bitcoin-qt has a "signature verification" feature where you can verify a signed message. All it needs is the bitcoin address of the signer, the message and a short signature. From what I understand about digital signatures, you would need the public key in order to verify a signature. A bitcoin address is just a hash of the public key. The public key may be in the blockchain but that would only be the case if the address had already claimed at least one output. If they haven't claimed any outputs, how can the signature be verified?


2 Answers 2


The ECDSA public key can be recovered from the signature.

See this bitcointalk thread and the linked pdf for details.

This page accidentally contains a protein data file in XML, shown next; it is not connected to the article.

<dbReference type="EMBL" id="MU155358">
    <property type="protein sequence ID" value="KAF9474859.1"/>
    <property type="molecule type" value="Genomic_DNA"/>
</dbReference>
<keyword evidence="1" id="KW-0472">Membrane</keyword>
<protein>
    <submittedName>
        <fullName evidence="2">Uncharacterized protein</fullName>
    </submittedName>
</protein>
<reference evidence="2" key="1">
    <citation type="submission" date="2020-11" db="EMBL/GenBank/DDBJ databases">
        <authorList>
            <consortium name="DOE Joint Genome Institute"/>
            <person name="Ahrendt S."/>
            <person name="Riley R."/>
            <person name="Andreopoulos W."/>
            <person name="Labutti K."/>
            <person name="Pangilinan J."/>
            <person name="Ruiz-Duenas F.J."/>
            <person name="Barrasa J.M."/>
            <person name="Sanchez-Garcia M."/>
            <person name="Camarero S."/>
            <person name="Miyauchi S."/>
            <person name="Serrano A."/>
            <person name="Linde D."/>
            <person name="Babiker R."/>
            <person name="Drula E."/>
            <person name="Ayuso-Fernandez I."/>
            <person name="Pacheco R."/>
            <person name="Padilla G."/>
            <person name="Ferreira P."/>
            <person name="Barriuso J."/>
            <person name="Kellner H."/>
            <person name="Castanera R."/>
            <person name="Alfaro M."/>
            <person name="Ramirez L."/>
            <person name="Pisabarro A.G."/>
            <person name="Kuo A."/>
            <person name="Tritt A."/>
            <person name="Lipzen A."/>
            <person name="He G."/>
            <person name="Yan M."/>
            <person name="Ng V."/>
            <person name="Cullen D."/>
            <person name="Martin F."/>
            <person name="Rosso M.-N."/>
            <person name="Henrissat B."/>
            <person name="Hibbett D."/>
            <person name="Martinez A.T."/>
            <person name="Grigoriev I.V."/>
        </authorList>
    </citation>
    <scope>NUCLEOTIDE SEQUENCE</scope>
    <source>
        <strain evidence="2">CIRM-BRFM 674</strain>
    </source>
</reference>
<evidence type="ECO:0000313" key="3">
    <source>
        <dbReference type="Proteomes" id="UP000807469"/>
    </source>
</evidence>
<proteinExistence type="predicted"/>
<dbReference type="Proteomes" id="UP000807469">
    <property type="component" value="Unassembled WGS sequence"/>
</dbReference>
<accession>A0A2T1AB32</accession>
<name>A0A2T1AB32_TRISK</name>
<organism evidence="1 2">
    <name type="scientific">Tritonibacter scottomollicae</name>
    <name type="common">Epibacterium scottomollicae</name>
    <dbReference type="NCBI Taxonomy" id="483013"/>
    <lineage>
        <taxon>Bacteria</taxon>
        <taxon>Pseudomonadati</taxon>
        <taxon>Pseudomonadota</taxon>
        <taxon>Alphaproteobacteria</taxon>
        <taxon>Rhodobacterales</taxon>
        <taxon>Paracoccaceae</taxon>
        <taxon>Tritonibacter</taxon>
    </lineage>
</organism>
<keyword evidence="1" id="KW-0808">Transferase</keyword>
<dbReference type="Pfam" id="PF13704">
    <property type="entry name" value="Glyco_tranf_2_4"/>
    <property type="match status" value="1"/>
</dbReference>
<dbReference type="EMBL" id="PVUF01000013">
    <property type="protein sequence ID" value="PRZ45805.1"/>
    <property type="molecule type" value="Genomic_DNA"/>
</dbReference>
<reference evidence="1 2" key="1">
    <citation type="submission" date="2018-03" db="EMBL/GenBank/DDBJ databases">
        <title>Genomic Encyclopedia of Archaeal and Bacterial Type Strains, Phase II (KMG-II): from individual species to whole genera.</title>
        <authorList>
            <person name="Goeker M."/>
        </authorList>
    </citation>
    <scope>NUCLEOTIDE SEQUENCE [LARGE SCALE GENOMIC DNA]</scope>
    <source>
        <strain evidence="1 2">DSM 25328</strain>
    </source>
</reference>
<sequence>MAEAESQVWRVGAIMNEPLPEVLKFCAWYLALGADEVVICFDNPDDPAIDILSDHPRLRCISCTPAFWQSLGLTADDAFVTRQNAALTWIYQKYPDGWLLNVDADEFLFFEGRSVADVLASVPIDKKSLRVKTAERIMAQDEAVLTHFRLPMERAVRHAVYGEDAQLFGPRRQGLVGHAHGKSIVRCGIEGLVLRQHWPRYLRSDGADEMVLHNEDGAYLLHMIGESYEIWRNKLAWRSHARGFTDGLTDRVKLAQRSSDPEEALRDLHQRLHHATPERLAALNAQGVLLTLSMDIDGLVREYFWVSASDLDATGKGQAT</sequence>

The signatures produced in this process include more metadata than usual to assist in public key recovery. It includes recovery flags (an 8-bit integer), which encodes whether the public key was compressed, and a specific recovery ID.

As the Secg PDF http://www.secg.org/sec1-v2.pdf points out (page 47) - given (r, s) you can recover a set of probable public keys. The recovery ID makes this an explicit derivation of the correct public key.

Including whether the public key is compressed is also important. Bitcoin signatures are verified by an address, not a public key!

Your signature looks like this: [32 bytes of r] [32 bytes of s] [recoveryFlags], and is usually base64 encoded.

Given one of these signatures, and a bitcoin address, the verification works as follows:

  • generating the public key
  • encoding it correctly (compression)
  • hashing the result
  • compare the hash against the hash extracted from the supplied bitcoin address.

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